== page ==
Experts say NSA overreach hurt Web security
A panel of Internet experts at a New America Foundation event slammed the National Security Agency for allegedly undermining Internet security by weakening encryption standards.
Kevin Bankston, policy director at New America's Open Technology Institute, which hosted the July 7 panel discussion in Washington, D.C., began by listing ways he said the NSA has undercut Internet security. The charges included: “inserting backdoors into widely used computer hardware and software products” and “stockpiling vulnerabilities in commercial software that we use every day, rather than making sure those security flaws get fixed.”
Panelists lamented what they saw as the NSA’s strong-arming of the National Institute of Standards and Technology, the Commerce Department agency that sets encryption standards. The 2002 Federal Information Security Management Act contains loose language that has allowed the NSA unreasonable sway over NIST’s encryption standards, said Amie Stepanovich, senior policy counsel at Access, a digital rights advocacy.
Random number generators are at the heart of encryption, but documents leaked by former contractor Edward Snowden indicated that the NSA deliberately weakened a NIST encryption standard for such generators to help with surveillance. NIST has denied intentionally weakening the standard.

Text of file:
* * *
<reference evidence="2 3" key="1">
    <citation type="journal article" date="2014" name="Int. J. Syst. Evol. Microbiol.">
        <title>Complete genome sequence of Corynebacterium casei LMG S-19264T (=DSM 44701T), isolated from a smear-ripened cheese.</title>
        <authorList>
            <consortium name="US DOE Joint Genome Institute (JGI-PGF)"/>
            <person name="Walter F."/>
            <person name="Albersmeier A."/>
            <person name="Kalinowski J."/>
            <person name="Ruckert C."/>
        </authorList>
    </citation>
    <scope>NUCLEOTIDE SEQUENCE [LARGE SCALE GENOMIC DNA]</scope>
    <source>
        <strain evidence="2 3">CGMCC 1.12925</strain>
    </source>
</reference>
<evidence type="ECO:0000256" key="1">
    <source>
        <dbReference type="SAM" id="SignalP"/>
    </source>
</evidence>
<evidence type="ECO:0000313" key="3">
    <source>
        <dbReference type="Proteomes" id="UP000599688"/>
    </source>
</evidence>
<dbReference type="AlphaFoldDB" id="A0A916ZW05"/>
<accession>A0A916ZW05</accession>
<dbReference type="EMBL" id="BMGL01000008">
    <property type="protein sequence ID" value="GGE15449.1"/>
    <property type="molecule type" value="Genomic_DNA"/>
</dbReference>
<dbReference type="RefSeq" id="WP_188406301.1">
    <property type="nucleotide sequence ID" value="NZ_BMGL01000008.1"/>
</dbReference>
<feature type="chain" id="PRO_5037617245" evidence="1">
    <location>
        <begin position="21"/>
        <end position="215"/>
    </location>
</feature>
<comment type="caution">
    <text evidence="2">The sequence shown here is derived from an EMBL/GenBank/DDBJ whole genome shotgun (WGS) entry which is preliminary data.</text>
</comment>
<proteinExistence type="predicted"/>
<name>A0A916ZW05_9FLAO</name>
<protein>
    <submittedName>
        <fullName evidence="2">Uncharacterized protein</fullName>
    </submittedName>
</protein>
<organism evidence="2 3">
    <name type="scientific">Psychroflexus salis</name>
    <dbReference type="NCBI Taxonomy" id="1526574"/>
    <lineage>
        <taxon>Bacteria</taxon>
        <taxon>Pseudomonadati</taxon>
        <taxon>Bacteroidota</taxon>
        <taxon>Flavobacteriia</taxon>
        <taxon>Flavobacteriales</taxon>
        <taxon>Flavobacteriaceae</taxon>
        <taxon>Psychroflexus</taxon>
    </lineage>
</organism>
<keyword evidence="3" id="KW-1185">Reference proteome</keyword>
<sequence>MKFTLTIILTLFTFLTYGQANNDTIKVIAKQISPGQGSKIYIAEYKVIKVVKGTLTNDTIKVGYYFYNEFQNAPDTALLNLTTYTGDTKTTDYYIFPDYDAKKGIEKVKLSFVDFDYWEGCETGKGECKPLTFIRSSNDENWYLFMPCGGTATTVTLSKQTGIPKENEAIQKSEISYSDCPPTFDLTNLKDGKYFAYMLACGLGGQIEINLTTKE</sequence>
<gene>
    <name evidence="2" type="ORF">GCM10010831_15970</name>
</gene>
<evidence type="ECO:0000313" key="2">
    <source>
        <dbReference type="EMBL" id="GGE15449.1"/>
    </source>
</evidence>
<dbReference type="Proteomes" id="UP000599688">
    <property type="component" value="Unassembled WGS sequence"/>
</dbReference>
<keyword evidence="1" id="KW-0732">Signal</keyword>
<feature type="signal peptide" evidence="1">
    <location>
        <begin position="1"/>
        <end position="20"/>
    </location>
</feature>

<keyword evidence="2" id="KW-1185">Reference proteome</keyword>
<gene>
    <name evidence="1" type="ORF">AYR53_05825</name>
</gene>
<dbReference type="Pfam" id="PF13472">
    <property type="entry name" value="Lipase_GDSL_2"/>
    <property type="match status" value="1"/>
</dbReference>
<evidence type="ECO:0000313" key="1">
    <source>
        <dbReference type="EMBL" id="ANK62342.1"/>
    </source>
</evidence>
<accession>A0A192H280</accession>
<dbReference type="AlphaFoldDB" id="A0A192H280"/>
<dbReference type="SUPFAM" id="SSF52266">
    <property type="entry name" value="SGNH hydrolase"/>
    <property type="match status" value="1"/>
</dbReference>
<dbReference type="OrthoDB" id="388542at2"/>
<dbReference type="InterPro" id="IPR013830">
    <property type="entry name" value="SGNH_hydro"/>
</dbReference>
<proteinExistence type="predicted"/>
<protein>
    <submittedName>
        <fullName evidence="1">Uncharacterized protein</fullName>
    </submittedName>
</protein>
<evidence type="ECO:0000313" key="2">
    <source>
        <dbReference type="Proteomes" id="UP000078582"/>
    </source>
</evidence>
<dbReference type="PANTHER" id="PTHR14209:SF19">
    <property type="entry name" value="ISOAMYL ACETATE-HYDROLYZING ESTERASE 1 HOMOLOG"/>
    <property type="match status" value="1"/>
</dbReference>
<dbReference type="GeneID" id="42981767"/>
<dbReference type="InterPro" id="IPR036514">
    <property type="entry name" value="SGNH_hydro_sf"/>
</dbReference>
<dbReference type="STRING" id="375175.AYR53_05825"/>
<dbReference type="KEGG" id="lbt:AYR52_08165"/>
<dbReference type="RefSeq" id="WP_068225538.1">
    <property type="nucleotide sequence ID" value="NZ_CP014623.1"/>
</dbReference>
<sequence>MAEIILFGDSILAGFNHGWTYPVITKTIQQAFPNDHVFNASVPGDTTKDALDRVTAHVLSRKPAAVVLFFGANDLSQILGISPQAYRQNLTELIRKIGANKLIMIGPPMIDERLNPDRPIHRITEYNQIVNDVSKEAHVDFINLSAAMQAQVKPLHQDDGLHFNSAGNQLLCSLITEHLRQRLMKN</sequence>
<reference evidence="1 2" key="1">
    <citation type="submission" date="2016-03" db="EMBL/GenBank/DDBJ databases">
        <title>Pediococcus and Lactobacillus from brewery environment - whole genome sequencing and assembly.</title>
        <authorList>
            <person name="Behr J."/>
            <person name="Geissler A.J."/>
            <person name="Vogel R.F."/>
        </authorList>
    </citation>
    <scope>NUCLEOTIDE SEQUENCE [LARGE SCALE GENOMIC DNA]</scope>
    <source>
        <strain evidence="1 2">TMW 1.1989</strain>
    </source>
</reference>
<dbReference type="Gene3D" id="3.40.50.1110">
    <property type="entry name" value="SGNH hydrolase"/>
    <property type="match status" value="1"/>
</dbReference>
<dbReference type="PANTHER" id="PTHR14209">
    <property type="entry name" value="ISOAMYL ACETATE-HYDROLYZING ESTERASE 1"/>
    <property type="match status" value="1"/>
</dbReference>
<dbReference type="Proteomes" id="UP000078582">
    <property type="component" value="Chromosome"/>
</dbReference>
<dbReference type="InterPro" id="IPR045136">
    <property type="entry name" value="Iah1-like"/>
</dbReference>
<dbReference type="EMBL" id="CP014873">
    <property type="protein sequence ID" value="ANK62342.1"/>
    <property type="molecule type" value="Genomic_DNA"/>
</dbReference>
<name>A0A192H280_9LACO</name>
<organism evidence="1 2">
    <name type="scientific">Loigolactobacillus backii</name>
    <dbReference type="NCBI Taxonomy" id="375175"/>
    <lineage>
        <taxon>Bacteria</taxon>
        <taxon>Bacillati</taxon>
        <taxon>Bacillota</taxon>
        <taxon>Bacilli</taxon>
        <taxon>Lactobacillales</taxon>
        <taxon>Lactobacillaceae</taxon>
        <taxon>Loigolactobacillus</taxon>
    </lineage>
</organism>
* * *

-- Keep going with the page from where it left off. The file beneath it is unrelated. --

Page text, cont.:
The NSA’s reported meddling with encryption “sends an unfortunate message that the use of encryption is inherently suspect, particularly in the aftermath of what we’ve seen with large-scale data breaches,” Lieber said.
Hurricane app aids evacuees
Just in time for hurricane season, Old Dominion University's Virginia Modeling, Analysis and Simulation Center has developed a tool designed to graphically demonstrate the threat posed by high winds and rising water during a storm, GCN reports.
The Hurricane Evacuation Encouragement Demonstrator prototype was developed by VMASC for the Virginia Department of Emergency Management as a way to convince residents to evacuate during major storms. The tool helps those evacuating select a route, get instructions and maps and find shelters and fuel stops. The concept was broadened to include a mobile application to assist evacuees once they are actually on the road.
eReading on the cheap
Keyboard shortcuts and commercial software deployment aren't usually FCW's focus, but hey -- free is free.
Microsoft's MSDN blog on July 7 shared the "largest collection of FREE Microsoft eBooks ever" -- some 300 in all, including 130 newly shared titles on Windows 8.1, Office 365, Sharepoint 2013 and other products and services. Go load up your iPad/Kindle/Surface e-reader here.